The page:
An Arizona eviction notice is a written notice from the landlord to the tenant explaining that the tenant has a certain number of days to either fix their breach of the lease or vacate the premises. If tenant neither remedies the breach, nor vacates the premises, the landlord may file a Complaint and Summons in the Justice Court in the county where the property is located. The complaint will have to be served by a process server no later than two days before the initial hearing. The tenant will be provided the opportunity to contest the claim through an Answer, at which point the court will set a trial date.
Types of Notices
Notice of Irreparable Breach (Immediate) – This form informs the tenant that they have breached the lease and must leave the premises immediately.
5-Day Notice (Non-Payment of Rent) – This form provides notice to tenant that their rent is in arrears and that they have five days to either pay what is owed or vacate the premises.
10-Day Notice to Quit (Material Non-Compliance) – This form provides notice to the tenant that they are in breach of a material provision in the lease and that they have ten days to remedy the breach or vacate the property.
30-Day Notice to Quit (Month to Month) – This form is used to inform a tenant under a lease of notice of termination of the lease within thirty days of the notice. It gives the tenant thirty days to leave the property.
When is Rent Late?
Under Arizona Revised Statute 33-361, rent is payable on the due date as set forth in the lease. A landlord may commence proceedings if the rent has not been paid within five days of the due date.
How to Evict (Process)
In Arizona, the eviction process must comply with the Arizona Landlord Tenant Act. A landlord can represent him or herself or obtain the services of an attorney to make the filings in the Justice Court..
Step 1- Before any filings are made with the court, the Landlord must provide written notice to the Tenant that the eviction process has begun. Download one of the following forms, depending on your situation:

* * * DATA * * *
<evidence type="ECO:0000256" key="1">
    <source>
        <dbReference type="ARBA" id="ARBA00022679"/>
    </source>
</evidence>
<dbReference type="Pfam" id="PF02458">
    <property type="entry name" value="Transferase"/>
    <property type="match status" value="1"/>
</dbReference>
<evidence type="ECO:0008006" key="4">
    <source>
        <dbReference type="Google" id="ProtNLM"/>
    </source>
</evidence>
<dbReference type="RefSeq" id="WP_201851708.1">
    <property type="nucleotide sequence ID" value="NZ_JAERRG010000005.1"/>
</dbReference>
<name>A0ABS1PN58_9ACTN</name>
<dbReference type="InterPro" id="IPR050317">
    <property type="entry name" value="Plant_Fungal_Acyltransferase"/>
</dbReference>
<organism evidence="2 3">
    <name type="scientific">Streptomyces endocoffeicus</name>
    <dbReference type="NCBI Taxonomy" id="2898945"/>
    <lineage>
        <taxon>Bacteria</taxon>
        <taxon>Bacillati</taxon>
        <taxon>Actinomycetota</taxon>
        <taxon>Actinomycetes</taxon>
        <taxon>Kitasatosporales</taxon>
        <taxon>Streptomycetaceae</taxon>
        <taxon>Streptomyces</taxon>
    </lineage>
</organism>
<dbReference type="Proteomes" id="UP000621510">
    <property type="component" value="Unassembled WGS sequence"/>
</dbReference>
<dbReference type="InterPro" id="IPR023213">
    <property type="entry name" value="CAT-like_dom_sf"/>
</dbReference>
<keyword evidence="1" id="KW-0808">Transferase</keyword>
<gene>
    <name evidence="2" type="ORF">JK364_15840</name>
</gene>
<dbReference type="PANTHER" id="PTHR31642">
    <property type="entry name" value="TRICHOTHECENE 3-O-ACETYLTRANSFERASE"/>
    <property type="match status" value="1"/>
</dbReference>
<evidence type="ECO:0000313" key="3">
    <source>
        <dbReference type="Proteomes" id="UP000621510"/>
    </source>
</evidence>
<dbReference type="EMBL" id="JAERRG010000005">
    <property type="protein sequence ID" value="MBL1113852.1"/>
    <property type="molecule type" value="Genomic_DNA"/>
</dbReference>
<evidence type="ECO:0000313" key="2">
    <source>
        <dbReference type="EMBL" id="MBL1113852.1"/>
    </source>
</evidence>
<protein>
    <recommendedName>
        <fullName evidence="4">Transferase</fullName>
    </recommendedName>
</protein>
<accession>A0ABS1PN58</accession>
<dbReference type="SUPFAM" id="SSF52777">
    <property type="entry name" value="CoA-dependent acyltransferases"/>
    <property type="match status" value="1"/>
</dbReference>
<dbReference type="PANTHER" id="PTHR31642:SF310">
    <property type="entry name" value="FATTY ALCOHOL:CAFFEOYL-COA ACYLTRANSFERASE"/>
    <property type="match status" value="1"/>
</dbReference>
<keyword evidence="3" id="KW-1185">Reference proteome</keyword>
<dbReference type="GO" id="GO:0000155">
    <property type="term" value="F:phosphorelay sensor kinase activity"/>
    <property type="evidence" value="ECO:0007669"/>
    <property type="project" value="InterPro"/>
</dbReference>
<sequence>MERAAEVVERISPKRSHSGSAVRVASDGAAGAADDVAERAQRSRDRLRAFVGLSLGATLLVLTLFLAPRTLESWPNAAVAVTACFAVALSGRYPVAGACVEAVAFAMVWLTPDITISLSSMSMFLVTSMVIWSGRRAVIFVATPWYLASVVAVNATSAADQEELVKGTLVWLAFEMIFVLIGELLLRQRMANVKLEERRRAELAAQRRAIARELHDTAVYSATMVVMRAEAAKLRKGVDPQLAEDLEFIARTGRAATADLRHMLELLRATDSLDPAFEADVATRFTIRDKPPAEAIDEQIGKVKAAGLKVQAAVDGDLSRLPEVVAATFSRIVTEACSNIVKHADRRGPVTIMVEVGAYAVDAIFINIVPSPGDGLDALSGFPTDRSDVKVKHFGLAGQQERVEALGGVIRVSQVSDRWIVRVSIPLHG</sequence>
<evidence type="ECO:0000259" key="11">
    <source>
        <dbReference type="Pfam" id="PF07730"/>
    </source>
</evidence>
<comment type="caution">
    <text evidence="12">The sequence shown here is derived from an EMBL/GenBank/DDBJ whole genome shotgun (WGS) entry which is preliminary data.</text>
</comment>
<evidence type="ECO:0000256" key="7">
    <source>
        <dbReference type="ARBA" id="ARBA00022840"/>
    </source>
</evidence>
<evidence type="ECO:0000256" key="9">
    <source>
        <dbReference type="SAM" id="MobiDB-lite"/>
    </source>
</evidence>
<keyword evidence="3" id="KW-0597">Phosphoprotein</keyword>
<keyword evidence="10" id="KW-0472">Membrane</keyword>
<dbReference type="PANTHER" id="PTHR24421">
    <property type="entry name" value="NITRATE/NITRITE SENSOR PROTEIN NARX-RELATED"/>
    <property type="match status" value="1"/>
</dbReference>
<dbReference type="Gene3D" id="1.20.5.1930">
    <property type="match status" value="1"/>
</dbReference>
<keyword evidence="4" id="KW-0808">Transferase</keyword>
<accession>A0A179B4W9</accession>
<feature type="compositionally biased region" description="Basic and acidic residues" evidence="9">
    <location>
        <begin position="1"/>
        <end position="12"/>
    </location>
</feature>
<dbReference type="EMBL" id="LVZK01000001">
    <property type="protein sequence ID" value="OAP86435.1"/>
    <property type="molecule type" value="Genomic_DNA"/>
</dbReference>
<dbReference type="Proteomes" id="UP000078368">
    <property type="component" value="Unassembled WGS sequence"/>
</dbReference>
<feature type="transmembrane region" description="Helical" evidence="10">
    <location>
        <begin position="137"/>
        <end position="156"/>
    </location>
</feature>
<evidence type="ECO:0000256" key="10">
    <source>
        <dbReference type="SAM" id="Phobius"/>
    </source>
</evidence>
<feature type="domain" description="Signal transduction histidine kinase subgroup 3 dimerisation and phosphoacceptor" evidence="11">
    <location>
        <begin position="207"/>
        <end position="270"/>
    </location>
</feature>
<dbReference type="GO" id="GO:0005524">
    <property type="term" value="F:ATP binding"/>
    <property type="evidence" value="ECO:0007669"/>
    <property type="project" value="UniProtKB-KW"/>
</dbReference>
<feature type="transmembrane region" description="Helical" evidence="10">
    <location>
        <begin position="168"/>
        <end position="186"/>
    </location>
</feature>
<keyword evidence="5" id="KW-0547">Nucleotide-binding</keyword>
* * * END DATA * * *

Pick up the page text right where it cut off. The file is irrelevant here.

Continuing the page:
- Notice of Irreparable Breach
- 5-Day Notice (Non-Payment of Rent)
- 10-Day Notice to Quit (Material Non-Compliance)
- 30-Day Notice to Quit (Month to Month)
Step 2 – Complete the document carefully and then hand deliver the notice directly to the tenant (placing on door is not sufficient). Alternatively, you may use certified mail, but you must add on three days to the notice requirement.
Step 3 – If the tenant fails to respond within the time period allowed to either remedy the breach or make the rental payment that is due, the Landlord is then authorized to proceed with the eviction process in the court.
Step 4 – Initially, the Landlord must file a Complaint and Summons with the Justice Court in the County in which the property in question is located. You will need at least five copies of each of the complaint and summons for filing, yourself, two copies for the defendant and one copy for the process server. These copies, plus a copy of the notice that was delivered to Tenant and the Residential Eviction Information Sheet must be brought to the Justice Court.
Step 5 – With the documents to be filed, Landlord will also need to pay filing fees in the amount of $32.
Step 6 – The court will set a hearing date and time and the Landlord must have the complaint and summons served by a process server within two days of the hearing.
Step 7 – You must appear on the date of the hearing with a copy of the Judgment for the court to sign. If the Tenant contests the action, the Court will order a trial on the merits.